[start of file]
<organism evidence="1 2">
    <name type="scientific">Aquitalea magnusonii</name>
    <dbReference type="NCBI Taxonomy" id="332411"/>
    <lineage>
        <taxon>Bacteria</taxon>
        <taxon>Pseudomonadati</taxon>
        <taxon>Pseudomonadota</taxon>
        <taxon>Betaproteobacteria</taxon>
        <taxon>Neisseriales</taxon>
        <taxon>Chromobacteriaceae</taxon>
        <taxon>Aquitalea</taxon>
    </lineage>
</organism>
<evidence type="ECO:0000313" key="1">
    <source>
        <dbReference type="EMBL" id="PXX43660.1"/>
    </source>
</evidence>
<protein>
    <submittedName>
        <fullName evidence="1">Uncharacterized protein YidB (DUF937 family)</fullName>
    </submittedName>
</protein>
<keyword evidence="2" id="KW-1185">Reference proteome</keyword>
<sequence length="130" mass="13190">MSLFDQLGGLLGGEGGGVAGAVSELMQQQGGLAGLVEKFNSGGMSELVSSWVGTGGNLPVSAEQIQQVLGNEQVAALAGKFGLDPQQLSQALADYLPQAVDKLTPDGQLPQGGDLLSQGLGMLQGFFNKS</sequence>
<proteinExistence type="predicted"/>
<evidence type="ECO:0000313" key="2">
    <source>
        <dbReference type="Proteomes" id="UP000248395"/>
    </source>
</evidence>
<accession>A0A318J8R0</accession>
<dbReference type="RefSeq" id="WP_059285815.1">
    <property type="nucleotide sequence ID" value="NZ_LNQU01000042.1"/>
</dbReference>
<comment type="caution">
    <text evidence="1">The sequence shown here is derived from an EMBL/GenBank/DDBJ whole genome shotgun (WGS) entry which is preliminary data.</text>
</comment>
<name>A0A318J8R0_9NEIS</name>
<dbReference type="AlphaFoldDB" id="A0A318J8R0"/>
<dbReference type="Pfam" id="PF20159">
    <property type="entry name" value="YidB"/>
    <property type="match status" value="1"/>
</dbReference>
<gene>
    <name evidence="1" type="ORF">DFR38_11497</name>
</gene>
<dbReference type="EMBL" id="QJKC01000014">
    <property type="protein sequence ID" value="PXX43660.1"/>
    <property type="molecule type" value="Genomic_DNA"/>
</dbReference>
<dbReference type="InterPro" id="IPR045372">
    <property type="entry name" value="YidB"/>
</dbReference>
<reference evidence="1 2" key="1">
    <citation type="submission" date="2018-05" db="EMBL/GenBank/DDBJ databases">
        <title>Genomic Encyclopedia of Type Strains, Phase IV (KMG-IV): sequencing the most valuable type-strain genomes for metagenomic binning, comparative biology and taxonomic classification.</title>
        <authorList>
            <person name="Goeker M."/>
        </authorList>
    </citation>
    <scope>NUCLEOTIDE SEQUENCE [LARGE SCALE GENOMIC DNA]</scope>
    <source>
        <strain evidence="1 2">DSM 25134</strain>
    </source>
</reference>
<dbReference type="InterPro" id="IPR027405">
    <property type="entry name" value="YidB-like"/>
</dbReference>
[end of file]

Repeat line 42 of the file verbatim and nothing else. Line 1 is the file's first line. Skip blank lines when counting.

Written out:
    <property type="entry name" value="YidB"/>